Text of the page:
Moon Over Harlem (1939):

If remembered at all, this all-black quickie is cited more for director Edgar G. Ulmer's fabled, pre-Roger Corman no-budget acrobatics (allegedly shot for $8,000 over four days) than for his thematic and stylistic ingenuity. The plot -- a racketeer named Dollar Bill (Percy Harris) marries a moneyed widow (Cora Green) and disgraces her daughter (Ozinetta Wilcox) by trying to seduce her -- is as thin as one of Oscar Micheaux's (deliberately?) rickety "sepia" dramas, padded out with the obligatory cabaret numbers and switchblade theatrics. The feeling of a black community is strongly conveyed, however, and it compares interestingly with the Yiddish village crafted by Ulmer in The Light Ahead that same year -- both are shown to be nurturing as well as potentially stifling, held back by old superstitions, ignorance and fear. (Tellingly, Dollar Bill gets his orders from a white kingpin, of which we only see the back of his fat neck.) More visually drab than most of Ulmer's efforts, the film nevertheless boasts is an arresting funeral sequence near the end, filmed and edited to the waves of moaning sorrow filling the room. Also with a brief appearance by legendary jazzman Sidney Bechet. In black and white.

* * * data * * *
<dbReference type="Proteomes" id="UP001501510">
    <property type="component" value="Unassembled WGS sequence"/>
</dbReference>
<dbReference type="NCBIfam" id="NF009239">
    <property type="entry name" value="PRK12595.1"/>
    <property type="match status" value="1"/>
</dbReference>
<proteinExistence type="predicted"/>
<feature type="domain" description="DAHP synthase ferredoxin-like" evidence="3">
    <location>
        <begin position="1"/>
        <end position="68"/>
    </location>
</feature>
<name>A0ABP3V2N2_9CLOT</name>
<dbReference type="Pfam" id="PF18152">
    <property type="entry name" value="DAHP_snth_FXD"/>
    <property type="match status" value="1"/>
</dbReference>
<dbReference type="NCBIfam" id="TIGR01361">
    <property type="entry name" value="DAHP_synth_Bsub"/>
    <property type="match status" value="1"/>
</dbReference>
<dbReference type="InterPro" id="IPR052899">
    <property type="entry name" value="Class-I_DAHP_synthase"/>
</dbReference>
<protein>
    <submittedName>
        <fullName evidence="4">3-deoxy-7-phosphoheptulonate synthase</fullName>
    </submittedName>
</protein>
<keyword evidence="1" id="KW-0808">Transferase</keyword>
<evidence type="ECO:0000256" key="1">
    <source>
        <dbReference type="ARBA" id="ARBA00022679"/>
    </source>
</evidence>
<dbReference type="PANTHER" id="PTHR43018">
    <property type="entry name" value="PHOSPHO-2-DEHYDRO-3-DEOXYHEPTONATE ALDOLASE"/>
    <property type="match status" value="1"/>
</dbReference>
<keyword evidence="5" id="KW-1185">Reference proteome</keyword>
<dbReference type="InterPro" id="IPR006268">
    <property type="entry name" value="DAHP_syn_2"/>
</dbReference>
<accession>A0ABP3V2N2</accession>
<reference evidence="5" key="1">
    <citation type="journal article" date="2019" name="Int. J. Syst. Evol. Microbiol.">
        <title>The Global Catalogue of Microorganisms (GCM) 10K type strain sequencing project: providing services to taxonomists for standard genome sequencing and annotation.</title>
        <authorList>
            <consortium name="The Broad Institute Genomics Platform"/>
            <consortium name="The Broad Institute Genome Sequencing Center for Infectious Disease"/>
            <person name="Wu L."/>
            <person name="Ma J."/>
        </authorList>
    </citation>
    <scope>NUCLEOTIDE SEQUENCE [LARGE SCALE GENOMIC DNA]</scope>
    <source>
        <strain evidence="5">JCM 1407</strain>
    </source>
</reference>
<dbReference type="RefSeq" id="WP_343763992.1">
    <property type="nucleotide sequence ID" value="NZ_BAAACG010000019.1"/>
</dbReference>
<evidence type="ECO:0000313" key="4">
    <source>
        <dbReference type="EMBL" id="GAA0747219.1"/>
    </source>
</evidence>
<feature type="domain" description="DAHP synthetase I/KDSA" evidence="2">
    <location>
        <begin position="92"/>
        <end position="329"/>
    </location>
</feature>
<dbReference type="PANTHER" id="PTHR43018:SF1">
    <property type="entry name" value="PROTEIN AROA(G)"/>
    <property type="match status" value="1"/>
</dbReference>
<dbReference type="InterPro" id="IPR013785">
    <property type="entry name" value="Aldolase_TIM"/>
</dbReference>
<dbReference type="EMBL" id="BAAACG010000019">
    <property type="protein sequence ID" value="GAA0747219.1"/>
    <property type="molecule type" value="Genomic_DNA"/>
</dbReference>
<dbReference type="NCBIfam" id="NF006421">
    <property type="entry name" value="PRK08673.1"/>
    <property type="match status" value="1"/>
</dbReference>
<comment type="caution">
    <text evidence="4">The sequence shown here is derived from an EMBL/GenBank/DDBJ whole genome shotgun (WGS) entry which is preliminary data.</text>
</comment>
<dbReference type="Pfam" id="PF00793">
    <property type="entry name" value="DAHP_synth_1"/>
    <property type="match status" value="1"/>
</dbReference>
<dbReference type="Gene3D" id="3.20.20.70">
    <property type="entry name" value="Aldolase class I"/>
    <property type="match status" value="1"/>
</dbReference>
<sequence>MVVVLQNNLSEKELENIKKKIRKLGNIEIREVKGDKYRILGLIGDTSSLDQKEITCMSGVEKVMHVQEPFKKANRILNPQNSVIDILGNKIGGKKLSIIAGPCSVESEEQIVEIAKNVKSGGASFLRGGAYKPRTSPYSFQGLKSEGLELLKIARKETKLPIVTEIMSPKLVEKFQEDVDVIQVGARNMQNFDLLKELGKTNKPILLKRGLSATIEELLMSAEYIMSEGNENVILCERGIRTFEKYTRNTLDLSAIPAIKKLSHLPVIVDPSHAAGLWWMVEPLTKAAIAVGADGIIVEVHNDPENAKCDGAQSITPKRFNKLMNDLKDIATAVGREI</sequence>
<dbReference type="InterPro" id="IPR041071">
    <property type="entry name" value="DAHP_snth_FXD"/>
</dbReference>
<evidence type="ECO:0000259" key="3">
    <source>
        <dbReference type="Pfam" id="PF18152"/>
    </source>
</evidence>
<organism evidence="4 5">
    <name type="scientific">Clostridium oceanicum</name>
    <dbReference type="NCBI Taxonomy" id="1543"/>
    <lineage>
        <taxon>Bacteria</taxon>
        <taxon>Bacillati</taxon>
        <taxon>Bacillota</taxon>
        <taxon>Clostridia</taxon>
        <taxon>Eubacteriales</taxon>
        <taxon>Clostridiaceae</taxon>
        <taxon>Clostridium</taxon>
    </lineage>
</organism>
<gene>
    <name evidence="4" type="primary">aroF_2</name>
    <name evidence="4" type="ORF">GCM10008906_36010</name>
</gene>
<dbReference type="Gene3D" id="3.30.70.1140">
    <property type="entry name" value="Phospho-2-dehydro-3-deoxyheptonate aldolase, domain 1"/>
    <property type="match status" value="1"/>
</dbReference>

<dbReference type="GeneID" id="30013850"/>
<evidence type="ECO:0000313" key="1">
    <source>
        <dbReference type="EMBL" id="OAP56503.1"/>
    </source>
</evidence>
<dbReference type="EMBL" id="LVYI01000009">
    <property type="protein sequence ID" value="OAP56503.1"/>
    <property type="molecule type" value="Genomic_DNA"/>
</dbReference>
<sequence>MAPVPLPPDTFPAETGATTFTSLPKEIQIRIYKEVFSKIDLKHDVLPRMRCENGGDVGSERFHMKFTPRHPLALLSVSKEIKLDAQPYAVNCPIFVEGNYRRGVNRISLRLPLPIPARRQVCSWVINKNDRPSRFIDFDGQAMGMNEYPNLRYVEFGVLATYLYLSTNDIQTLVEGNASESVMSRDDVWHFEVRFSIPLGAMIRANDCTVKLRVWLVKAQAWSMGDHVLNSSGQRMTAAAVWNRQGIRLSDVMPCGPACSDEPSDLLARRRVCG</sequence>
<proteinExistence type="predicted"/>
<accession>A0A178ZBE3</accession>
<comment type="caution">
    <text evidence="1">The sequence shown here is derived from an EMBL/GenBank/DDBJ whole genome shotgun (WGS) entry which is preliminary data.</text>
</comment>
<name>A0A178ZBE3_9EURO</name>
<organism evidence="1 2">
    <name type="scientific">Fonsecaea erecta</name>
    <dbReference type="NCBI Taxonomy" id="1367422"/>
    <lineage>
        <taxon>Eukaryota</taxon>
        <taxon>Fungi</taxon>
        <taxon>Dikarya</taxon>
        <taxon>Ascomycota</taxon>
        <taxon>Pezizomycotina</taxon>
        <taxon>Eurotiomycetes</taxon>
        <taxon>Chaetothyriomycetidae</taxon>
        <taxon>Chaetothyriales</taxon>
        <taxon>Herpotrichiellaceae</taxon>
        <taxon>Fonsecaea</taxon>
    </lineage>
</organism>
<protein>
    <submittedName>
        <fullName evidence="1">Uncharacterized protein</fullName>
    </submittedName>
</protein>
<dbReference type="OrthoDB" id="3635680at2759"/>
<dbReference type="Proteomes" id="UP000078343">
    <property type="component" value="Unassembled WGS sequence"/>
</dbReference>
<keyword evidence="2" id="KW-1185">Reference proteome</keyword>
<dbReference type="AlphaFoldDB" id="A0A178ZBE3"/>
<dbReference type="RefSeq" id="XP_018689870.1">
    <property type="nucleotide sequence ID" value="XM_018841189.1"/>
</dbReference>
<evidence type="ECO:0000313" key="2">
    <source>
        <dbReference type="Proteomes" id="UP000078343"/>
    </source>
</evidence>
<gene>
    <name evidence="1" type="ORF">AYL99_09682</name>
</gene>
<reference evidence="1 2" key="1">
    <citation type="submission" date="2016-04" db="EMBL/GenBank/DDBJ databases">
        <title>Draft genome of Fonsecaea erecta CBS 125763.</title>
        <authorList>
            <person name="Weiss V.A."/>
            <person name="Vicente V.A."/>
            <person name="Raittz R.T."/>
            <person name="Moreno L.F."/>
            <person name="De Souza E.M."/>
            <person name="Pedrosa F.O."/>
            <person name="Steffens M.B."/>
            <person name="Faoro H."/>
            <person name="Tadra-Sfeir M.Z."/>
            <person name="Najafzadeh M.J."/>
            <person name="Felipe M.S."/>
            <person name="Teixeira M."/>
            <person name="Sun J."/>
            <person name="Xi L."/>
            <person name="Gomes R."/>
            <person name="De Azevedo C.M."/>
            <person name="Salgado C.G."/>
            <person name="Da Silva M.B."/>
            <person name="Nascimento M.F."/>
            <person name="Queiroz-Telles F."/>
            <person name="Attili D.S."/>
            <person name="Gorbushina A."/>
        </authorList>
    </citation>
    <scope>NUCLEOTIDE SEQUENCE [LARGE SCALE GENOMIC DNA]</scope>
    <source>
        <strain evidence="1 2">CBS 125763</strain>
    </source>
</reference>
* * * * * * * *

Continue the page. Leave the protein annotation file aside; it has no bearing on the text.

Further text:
--- Fernando F. Croce

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